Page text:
The original materials stated were: Strip of grey kid; strip of oil silk; 1 skein black silk; 1 skein red purse silk; 1 hank steel beads; steel button.

Now I am not sure what kind of fabric "kid" could be, unless it really could be from that of a ruminant?  I tried to search it, but to no luck, so do let us know if you find the answer to this. Oil silk is apparently silk painted with oil to make it waterproof, pretty much like our oilcloth of present day I would presume. (UPDATE: Thank you to Lemon Tree Tami and Jacinta for the explanation of "kid" fabric as can be read in the comments section. Much appreciated!)

So keeping those colors in mind and the stitches as stated in Part 1, I went ahead and worked on the design unto a more common grey linen fabric. And since I have no access to luxurious silk skeins, I am working the stitches in 3-strands of polyester sewing machine threads (this is purely a personal preference as I love working with these threads instead of embroidery floss).

Here are the scrolls being worked in red chain stitches:
Next Monday we will tackle the Overcast Stitch, embroidering steel beads and giving a pattern for those tedious side scallops :-)

Till next time, wishing you all a stitchy week ahead!

April 22, 2012

Meet the Bloggers: Jo

Next on our list of bloggers to re-introduce to you is Jo - and to get an idea of how special she is - you need to visit her blog. She is a constant embroiderer - she is always making something, as the following image makes abundantly clear:

March 365

That image represents ONLY the month of March for Jo! I'm super-inspired by her enthusiasm for crafting and her passion for discovering new patterns. I love that Jo works in every style and that she's fearless in taking on new projects and trying new techniques. I can't imagine a better person to feature new patterns, and we're really fortunate to have her blogging with us.

A little bit more about Jo:

On her personal blog, Lacer’s Life, Jo blogs about craft, food (growing it as well as eating it), books, and her family. She contributed the "Microbe Hankies" project in Hoopla: The Art of Unexpected Embroidery and she has a fledgling shop called Mrs. Lacer’s Attic where she sells hand embroidered pieces.



Look for Jo on Sundays, when she blogs about new patterns! Welcome back, Jo! :)

'Patterns': Buttons

Embroidered buttons by vvvanessa

Not so much a pattern this week, as more a kit. Vanessa embroidered these extremely cute buttons using a kit from Tako Fibers. It looks like Tako Fibers are on vacation right now, but definitely worth checking back on them when they return I think.

April 21, 2012

Blog love: Interview with Jamie and Bridget of MrXStitch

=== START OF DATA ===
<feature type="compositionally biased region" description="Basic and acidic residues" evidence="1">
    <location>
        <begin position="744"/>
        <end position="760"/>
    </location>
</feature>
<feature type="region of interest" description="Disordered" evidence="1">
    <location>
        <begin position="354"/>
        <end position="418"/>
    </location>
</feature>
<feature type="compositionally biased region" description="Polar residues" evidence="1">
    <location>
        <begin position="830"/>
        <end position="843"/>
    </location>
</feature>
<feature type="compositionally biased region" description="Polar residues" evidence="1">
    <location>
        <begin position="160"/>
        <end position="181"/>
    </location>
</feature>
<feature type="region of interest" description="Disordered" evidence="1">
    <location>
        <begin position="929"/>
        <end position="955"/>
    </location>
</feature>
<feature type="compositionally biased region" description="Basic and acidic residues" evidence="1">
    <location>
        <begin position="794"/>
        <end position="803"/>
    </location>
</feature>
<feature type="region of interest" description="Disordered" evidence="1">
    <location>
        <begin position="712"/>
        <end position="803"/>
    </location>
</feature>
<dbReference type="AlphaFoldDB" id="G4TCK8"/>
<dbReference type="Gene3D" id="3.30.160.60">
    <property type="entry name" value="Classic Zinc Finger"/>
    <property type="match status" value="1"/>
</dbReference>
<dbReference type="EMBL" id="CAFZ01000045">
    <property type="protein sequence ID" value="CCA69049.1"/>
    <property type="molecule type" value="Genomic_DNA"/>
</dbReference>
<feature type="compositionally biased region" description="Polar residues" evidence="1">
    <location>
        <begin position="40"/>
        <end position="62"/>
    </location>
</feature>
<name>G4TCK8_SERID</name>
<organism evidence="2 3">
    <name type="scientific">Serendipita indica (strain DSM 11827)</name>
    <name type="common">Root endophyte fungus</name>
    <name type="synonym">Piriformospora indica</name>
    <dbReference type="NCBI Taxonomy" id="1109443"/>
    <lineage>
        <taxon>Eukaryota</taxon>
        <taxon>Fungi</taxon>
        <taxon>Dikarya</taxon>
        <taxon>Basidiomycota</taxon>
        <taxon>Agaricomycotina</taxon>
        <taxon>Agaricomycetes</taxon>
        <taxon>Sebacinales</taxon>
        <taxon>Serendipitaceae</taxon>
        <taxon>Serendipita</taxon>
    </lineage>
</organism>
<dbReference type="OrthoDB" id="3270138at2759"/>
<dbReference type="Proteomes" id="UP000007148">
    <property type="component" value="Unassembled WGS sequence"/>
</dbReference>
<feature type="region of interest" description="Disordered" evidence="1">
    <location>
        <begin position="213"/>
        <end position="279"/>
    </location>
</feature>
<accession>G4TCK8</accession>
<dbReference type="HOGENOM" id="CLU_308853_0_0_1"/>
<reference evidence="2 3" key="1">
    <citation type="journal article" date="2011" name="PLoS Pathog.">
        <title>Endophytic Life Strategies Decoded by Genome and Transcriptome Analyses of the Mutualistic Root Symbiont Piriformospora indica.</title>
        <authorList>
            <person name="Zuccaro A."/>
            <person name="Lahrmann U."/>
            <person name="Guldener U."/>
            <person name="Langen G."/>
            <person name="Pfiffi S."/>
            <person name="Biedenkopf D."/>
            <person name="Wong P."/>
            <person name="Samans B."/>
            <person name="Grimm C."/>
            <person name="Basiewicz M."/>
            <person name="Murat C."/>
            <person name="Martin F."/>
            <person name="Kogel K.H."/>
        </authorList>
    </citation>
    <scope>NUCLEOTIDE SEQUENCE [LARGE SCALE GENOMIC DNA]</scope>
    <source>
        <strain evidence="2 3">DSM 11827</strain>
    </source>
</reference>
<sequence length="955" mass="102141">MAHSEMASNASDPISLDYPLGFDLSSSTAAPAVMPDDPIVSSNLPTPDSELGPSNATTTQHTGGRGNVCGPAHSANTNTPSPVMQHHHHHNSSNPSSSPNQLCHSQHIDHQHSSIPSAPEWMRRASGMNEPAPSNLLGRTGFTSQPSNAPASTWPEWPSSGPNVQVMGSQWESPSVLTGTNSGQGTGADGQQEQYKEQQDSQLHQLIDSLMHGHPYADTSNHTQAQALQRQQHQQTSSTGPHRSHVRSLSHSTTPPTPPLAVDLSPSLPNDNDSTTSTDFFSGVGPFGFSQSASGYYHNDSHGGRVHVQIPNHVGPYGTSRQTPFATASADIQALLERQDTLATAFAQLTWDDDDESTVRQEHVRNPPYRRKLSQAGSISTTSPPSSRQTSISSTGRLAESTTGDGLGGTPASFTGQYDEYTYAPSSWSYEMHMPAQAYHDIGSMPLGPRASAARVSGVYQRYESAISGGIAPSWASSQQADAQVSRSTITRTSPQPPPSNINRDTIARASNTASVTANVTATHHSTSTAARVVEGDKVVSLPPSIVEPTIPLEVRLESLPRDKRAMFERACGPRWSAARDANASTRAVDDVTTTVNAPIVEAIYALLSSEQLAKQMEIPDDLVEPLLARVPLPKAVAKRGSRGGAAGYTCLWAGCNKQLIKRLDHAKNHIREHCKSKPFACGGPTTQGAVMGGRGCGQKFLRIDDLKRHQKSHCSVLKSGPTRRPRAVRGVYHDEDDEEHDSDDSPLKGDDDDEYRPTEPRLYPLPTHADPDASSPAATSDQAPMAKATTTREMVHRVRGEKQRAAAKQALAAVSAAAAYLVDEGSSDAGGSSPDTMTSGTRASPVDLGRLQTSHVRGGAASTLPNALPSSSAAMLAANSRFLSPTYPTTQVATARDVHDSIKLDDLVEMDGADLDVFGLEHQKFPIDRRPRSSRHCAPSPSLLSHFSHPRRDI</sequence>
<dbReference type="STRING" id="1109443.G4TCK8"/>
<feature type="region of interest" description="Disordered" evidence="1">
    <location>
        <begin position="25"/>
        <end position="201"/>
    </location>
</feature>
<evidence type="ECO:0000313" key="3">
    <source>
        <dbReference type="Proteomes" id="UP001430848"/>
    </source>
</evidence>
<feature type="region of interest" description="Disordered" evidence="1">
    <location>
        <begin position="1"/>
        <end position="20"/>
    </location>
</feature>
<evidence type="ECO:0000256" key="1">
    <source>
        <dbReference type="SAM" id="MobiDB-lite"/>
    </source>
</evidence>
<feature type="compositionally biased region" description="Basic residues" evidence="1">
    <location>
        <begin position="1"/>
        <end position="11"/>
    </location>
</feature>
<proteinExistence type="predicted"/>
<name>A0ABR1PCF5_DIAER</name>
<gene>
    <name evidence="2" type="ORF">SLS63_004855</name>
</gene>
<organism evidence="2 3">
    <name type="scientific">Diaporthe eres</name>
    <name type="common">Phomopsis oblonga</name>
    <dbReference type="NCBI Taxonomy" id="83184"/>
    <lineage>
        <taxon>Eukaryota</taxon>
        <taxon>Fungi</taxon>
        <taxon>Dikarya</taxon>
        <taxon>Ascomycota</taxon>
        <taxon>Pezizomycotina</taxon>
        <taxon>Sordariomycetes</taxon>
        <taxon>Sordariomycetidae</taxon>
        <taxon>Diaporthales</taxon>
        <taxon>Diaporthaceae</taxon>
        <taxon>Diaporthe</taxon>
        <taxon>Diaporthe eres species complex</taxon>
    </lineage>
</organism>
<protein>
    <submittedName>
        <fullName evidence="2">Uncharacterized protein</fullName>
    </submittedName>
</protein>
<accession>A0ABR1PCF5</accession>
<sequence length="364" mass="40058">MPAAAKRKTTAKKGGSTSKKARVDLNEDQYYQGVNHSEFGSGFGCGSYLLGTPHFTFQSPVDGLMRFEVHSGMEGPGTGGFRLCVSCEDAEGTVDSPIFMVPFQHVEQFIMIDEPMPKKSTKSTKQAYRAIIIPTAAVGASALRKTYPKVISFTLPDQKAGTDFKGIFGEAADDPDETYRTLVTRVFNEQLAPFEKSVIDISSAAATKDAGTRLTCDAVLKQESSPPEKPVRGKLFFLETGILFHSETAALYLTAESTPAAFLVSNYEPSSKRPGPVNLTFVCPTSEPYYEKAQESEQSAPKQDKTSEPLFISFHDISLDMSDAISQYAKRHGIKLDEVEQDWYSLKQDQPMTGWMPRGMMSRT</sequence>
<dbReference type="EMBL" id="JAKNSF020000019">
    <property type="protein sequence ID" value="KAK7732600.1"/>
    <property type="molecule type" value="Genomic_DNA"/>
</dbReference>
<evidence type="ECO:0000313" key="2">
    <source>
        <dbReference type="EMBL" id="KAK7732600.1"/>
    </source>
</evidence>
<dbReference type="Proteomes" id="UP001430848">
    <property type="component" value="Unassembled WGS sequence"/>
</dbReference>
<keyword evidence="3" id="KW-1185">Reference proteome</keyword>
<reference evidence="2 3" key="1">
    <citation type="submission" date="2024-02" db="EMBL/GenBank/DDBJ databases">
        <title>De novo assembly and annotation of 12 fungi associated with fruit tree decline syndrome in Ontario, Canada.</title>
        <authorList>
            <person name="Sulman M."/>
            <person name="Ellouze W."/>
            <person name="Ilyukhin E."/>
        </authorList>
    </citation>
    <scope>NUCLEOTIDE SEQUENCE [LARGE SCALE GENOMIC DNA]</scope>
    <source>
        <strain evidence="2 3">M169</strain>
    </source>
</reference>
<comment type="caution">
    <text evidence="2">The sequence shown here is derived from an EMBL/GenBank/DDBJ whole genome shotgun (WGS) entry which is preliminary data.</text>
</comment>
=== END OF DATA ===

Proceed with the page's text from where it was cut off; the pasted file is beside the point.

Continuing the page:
MrXStitch has been one of my blog faves for years, or more specifically, since 2008 when Jamie and Bridget (aka Beefranck) started blogging together. What I love about MrXStitch as a site and community is that you can find every kind of embroidery there: cute, sweet, edgy, weird, technical, traditional, snarky and racy. It's a taste of everything (and I do mean everything) in the contemporary needlework scene - but all carefully curated to make you think and show you something new.

Jamie and Bridget are both cross-stitchers who take a very traditional art and turn it around so that it perfectly reflects their humor, talent, and let's face it, oddness. :) Oh, and did I mention? Jamie and Bridget are hilarious. Their awesomely offbeat humor takes a front seat in their podcast, Stitching n Junk, where you can find interviews, shout-outs, stitching anecdotes, and Jamie pronouncing words in a British-y fashion while Bridget snickers. :)

Enough of me jabbering on about how much I love these these two, without further ado, here's a few questions for Jamie and Bridget of MrXStitch!


Renegade Handmade

If someone told you 5 years ago that today you’d be writing for a modern cross stitch and embroidery blog and have thousands of worldwide fans, would you have believed them?

Jamie: Probably not – let’s face it, it’s a pretty bonkers story. I’m still convinced that this is an elaborate ruse in a Truman Show style, and that my Mum is pretending to be thousands of people from the inter webs. But seriously, it’s a huge honour to have had the success we have had, and to be able to showcase such fantastic stitcheries from around the world. There’s a real momentum with this stitchy malarkey at the moment and I think there’s plenty of mileage left. It’s exciting! I should point out that both Bridget and I take stitching seriously, but not too seriously.

Bridget: Nope. I had never even picked up a needle before 2008, even though I had admired embroidery and cross stitch for a long time. Thanks to Julie Jackson's Subversive Cross Stitch patterns, I gave it a try and was absolutely hooked. The Subversive Cross Stitch Flickr group was my first introduction to other stitchers like me. Then I ran across work by artists like Penny Nickels and Bascom Hogue and I became absolutely fascinated by embroidery. There was no going back after that. It's funny to think that 5 years ago I knew nothing about the thing that would be such a big part of my future.